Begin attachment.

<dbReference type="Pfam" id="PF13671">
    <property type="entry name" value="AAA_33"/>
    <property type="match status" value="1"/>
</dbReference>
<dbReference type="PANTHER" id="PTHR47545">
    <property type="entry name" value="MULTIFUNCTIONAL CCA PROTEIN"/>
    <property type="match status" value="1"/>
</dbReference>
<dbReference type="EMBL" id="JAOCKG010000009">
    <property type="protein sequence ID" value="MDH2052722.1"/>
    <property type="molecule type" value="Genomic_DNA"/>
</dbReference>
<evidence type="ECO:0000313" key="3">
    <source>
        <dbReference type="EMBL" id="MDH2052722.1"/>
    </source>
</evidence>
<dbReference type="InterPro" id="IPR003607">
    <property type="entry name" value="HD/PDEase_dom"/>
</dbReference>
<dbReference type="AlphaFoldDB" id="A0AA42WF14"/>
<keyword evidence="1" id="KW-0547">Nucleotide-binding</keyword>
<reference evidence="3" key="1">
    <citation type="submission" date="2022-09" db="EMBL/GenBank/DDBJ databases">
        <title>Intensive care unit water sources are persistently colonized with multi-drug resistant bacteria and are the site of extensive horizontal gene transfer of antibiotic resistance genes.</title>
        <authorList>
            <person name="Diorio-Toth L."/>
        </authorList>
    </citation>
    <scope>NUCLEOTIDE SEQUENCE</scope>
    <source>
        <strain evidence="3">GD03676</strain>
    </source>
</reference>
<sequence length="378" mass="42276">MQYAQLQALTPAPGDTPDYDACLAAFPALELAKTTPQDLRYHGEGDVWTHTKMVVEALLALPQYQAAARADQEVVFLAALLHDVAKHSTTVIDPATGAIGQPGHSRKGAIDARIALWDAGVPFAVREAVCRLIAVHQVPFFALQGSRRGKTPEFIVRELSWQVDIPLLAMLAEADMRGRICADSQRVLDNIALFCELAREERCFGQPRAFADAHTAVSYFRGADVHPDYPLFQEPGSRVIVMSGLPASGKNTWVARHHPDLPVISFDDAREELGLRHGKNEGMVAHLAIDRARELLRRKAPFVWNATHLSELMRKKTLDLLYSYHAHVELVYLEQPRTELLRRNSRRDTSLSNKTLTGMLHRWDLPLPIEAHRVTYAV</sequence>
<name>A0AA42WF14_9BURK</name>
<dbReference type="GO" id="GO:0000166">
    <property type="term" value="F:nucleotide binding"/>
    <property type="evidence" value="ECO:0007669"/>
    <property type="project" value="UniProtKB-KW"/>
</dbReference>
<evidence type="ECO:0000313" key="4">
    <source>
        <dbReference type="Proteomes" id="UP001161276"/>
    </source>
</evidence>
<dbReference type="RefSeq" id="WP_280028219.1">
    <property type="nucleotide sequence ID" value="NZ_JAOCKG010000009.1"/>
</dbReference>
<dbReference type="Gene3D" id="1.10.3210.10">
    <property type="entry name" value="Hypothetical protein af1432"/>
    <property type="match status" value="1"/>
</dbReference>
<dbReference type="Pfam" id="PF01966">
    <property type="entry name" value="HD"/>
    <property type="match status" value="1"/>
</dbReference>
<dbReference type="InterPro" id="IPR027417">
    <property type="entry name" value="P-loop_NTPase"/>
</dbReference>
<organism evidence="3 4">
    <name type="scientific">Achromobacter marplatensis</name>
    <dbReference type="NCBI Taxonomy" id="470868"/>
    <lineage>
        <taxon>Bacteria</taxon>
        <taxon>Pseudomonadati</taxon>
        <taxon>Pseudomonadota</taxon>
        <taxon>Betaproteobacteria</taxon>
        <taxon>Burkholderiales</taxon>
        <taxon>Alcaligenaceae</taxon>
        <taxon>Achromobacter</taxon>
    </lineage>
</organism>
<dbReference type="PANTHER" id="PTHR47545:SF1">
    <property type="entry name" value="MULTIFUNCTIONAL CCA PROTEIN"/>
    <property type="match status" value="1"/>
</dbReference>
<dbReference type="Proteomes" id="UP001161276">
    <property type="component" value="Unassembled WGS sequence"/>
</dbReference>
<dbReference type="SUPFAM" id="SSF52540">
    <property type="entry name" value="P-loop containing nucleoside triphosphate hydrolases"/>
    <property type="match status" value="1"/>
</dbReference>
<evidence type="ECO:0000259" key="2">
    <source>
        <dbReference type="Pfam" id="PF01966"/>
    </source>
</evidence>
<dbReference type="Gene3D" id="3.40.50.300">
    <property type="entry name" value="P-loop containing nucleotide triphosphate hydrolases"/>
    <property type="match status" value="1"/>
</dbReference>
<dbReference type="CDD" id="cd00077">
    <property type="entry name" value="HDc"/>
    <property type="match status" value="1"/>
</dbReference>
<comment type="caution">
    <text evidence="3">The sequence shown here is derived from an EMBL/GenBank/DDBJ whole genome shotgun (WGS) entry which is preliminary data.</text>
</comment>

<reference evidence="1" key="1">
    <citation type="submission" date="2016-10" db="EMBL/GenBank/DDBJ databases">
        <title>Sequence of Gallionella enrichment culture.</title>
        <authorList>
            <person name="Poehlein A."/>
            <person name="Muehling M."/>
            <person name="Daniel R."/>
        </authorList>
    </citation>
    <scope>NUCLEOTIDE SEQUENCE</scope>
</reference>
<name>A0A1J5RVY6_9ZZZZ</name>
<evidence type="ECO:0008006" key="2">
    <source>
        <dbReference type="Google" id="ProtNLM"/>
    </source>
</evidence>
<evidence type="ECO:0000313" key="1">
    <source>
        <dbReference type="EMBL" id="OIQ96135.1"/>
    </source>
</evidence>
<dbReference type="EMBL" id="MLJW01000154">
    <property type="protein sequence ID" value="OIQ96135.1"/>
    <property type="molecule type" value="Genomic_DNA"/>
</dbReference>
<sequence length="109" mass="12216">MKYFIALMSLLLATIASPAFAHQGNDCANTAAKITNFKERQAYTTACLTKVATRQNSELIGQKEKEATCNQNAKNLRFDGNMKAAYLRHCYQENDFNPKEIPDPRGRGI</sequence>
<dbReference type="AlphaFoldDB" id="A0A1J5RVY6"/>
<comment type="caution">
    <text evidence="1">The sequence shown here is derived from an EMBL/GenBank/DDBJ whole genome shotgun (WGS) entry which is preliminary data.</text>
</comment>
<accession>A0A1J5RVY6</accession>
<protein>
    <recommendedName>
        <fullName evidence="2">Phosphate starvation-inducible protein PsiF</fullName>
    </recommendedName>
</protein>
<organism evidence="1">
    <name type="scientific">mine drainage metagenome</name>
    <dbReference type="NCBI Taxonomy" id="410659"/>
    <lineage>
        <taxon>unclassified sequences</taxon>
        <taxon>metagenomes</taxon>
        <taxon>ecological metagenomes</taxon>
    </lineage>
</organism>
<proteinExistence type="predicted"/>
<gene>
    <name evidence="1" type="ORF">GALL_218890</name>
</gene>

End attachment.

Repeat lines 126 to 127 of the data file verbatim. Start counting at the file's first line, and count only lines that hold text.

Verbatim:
</dbReference>
<sequence length="109" mass="12216">MKYFIALMSLLLATIASPAFAHQGNDCANTAAKITNFKERQAYTTACLTKVATRQNSELIGQKEKEATCNQNAKNLRFDGNMKAAYLRHCYQENDFNPKEIPDPRGRGI</sequence>